An Accenture study suggests that television viewing and purchase intentions are declining as a result of rapid adoption of mobile devices and online services. In some countries, including the United States, fewer than half those surveyed reported watching broadcast or cable television shows, movies or videos on television in a typical week. Meanwhile, data from homes with TiVo that access online video services show that only just over a quarter of all their viewing is of television at the same time that it is transmitted.

“The battle for consumers’ eyeballs and time is intensifying, viewership continues to disperse, and we are starting to see the impact on the TV as a screen in the home,” said Mitch Cline, the global managing director of the Accenture Electronics and High-Tech Group.

“Craving an always-on, always-connected lifestyle, consumers increasingly are using other consumer electronics devices in their daily lives to access the entertainment that only TV once provided,” he continued. “While consumers will no doubt continue to buy TVs, consumers’ preferences are shifting. They are rapidly substituting other screens, such as laptops, desktops, tablets and smartphones, to view media content.”

The Accenture research is based on a survey of more than 10,000 consumers across 10 countries, conducted in September 2011. It is statistically representative of the general population in France, Germany, Sweden, Japan, and the United States, and representative of urban populations in Brazil, China, India, Russia and South Africa.

Over a third of all those surveyed reported acquiring a smartphone in the previous twelve months, with a further quarter planning to get one in the next year. Some 7% had purchased a tablet computer during the year, with 12% now owning one and 17% planning to buy one.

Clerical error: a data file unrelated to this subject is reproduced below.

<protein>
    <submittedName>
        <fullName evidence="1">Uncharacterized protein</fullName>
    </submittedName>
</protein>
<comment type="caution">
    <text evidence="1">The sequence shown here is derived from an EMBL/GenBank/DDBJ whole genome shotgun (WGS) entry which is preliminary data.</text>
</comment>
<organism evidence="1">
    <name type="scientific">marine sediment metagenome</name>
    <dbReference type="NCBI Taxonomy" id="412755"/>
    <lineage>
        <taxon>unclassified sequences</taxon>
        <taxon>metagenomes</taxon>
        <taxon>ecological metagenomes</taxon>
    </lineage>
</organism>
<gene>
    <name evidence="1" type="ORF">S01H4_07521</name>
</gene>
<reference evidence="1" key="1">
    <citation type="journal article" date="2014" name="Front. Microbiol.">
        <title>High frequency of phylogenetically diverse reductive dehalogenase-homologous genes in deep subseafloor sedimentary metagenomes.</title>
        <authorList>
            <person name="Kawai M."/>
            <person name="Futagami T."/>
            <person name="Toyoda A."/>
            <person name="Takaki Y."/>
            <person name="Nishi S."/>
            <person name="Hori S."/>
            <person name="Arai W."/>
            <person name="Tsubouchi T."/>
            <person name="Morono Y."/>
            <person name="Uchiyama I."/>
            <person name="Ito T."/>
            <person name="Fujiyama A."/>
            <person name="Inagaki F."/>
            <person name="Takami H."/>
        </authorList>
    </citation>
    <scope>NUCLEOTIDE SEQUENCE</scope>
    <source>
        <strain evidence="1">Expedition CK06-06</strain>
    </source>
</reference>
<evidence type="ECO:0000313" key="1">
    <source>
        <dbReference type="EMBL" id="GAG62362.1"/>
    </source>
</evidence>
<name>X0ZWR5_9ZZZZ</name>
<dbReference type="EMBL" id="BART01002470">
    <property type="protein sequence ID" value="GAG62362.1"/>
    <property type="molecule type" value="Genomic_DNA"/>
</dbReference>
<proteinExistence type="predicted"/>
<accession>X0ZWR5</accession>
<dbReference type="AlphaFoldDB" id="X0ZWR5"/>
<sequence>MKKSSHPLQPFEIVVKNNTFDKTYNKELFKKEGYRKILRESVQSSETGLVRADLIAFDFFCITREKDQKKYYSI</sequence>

As consumers can access entertainment through more devices, apps and cloud services, their television use and purchase intent are declining.

In countries for which there is comparable data, being the United States, France, Japan, China and India, the percentage of consumers watching broadcast or cable television, movies or videos on television in a typical week has fallen from 71% in 2009 to 48% in 2011.

Consumers are using multiple devices for entertainment, including to watch shows and videos. In a typical week, 33% of consumers reported watching shows, movies or videos on personal computers, with 10% watching such video on their smartphones.

The most frequently cited change in behaviour among those that used online services was that almost a third of those had stopped or almost stopped renting or buying DVDs, rising to 38% among those in the 18-34 age group.

Among those aged 18-35, 29% said they shared more personal media with family and friends, compared to 9% among those aged over 35 years.

Some 16% of those aged 18-34 had terminated or were considering terminating their regular television subscription service, compared to 9% among older users of online services.

It is necessary to note that surveys of self-reported behaviour or intent do not necessary reflect actual activity or subsequent purchasing, but the latest Accenture study is from a five year series and the overall trend appears clear. As consumers have access to more media devices and more online services, they become less reliant on traditional technologies such as television.

So how does this square with industry reports that people are generally watching more television than ever? One possibility is that people tend to over report their usage of newer and more aspirational technologies and are less aware of their consumption of more traditional media, like television.

However, surveys such as this may also be evidence of a real effect, which appears to be more noticeable among younger consumers.

A further reference point is research released by TiVo showing that consumption of recorded television and programming delivered online is surpassing television viewership among their subscribers.

Nearly two thirds of viewing on web-connected TiVo units is now delayed television or on-demand video delivered over broadband. TiVo does not break out how much is simply time shifted and how much is online viewing.

This is based on anonymous second-by-second viewing data tracked across some two million TiVo devices. On those devices, only 38% of viewing is of television as it is transmitted. For TiVo subscribers that access Netflix, Hulu Plus or YouTube, live viewership is even lower at 27%.

“We all know the way consumers watch TV is quickly changing, especially when it comes to the growing consumption of Internet delivered content,” said Tom Rogers, the president and chief executive of TiVo. “As people watch less live TV, the television industry is being challenged like never before to meet the needs of viewers.”

“The reduction in time spent watching live TV has huge implications for commercial ad delivery, how consumers search and find programs, and the role of networks in the carriage of shows, all of which require the industry’s increased focus.”